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I'm trying to make a "strobe light" for the heck of it in javascript and I found some code that would do it for me on the internet...but they used bgcolor and I felt that I should be proper but the code only works if I leave it bgcolor...so you know what I mean here's the original:

<html><head>
<title>Strobe</title>

<script>

function toggleBgColor()
{
  document.bgColor = document.bgColor == '#ffffff' ? '#000000' : '#ffffff';

  setTimeout('toggleBgColor()', 70); //in milliseconds
}
</script>
</head>

<body onLoad='toggleBgColor();'>
</body></html>



and Here's my changes:


<html><head>
<title>Strobe</title>

<script>

function toggleBgColor()
{
  document.body.style.background-color = document.body.style.background-color == '#ffffff' ? '#000000' : '#ffffff';

  setTimeout('toggleBgColor()', 70); //in milliseconds
}
</script>
</head>

<body onLoad='toggleBgColor();'>
</body></html>



I've also tried changing the document.body.style.background-color to document.body.style.background and document.body.style.backgroundColor ...None of them work...what am I doing wrong?

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2 Answers 2

up vote 5 down vote accepted

document.body.style.background-color is an invalid identifier (well, technically it's a valid identifier [document.body.style.background], followed by an operator [-], followed by another valid identifier [color], but you know what I mean). Use document.body.style.backgroundColor instead. It does work, provided other things are correct. Live example

You've said you've tried that. I suspect the problem is that your code is failing elsewhere. For instance, you're comparing to '#ffffff':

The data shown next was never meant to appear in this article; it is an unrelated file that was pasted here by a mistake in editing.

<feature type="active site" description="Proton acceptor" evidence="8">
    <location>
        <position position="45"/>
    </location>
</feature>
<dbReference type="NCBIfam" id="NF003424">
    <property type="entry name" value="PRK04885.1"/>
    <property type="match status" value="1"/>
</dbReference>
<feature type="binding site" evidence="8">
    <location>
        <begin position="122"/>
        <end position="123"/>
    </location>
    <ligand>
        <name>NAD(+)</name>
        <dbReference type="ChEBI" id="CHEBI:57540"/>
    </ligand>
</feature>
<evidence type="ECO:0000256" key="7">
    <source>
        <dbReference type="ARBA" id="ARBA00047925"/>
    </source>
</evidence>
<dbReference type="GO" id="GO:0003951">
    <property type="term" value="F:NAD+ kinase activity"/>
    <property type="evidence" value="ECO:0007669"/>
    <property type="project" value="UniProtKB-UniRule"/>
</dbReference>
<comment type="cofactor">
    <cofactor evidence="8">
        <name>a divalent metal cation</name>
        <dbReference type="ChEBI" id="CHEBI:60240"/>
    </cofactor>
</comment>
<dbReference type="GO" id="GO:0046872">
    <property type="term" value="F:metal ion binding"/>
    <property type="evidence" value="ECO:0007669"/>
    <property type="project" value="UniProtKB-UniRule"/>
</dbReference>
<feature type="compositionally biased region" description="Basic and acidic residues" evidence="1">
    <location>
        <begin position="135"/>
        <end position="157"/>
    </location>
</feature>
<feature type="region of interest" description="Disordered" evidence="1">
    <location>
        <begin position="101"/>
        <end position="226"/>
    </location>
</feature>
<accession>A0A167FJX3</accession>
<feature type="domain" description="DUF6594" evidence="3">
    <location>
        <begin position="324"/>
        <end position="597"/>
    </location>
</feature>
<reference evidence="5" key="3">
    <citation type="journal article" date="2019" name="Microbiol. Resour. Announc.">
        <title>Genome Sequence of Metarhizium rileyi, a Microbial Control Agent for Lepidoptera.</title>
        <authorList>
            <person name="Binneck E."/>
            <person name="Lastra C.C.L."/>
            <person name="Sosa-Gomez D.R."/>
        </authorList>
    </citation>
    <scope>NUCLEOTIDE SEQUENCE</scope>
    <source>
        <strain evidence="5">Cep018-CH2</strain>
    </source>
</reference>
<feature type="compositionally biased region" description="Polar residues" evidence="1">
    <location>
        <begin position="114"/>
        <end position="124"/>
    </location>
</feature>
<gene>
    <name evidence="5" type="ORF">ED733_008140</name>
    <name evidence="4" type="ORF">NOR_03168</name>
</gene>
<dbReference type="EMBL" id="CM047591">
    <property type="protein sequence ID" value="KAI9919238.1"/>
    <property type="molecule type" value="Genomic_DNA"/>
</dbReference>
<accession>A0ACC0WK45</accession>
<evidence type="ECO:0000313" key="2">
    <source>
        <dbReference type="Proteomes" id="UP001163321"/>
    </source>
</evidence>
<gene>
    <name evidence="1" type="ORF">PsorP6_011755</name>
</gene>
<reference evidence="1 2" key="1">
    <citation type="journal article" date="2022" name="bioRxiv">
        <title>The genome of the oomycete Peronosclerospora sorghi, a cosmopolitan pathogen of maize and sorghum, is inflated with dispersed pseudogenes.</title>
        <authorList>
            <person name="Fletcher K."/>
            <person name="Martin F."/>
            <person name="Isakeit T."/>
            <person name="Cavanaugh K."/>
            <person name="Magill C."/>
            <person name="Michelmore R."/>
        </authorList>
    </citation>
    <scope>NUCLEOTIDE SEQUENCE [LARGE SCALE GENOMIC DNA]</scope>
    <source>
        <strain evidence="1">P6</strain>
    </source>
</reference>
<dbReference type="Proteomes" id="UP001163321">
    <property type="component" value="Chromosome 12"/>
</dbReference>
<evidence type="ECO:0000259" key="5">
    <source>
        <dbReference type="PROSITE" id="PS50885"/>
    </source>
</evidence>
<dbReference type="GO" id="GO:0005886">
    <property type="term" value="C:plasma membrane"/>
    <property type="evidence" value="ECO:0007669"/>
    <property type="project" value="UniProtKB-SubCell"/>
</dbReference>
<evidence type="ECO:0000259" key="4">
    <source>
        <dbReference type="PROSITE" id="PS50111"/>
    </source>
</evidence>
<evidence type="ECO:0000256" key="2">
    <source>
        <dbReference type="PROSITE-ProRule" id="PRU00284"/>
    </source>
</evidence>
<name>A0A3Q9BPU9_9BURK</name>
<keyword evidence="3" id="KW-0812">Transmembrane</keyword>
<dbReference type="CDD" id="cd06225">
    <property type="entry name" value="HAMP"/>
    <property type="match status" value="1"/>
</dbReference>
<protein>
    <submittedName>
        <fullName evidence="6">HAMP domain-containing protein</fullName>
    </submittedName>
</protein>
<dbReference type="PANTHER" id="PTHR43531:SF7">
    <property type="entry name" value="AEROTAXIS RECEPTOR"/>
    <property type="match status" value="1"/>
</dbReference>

document.body.style.backgroundColor = document.body.style.backgroundColor == '#ffffff' ? '#000000' : '#ffffff';
//                                                                        ^^^^^^^^^^^^

The browser may not (probably won't) report back to you in the same format you use to assign the color. That value will come back as "white" in some browsers, and as rgb(255, 255, 255) in others, etc. So the comparison will frequently fail, even when the background color is white. You'd have to handle that complexity, parsing the rgb and doing lookups on color names, etc. —or maintain a flag as in my example above.


Off-topic: Avoid passing strings into setTimeout; instead, use function references directly. In your case:

setTimeout(toggleBgColor, 70); //in milliseconds

Note no quotes, and no () (because they would call the function; we want to pass its reference in, not its return value).

If passing arguments (you're not there, but just for completeness), you can use a function to do that:

setTimeout(function() {
    doSomething("foo", "bar");
}, 70);
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1  
yeah sorry about that...it did look kinda mean on my part... –  JacKeown Jul 3 '11 at 1:39
    
@JacKeown: No worries. :-) –  T.J. Crowder Jul 3 '11 at 1:41

Unsure of the exact reasoning but css styles when referenced via JavaScript never have -'s in them.

If you checkout the W3 reference page you'll notice they provide the JavaScript syntax for the property in the "Definition and Usage" section :) http://www.w3schools.com/cssref/pr_background-color.asp

Your next problems likely to be that many browsers (Chrome at least) don't internally store the background colour as a hex value, instead useing RGB's.

So your codes comparison would end up comparing "rgb(0, 0, 0)" to "#000000" and thus never returning true. A quick fix off my head would be just to use RGB values in your code.

Off the top of my head i'd imagine a fixed version of your code should look something like this:

function toggleBgColor()
{
    document.body.style.backgroundColor = document.body.style.backgroundColor == "rgb(255, 255, 255)" ? "rgb(0, 0, 0)" : "rgb(255, 255, 255)";
    setTimeout('toggleBgColor()', 70);
}

Anyways, hope that helps :)

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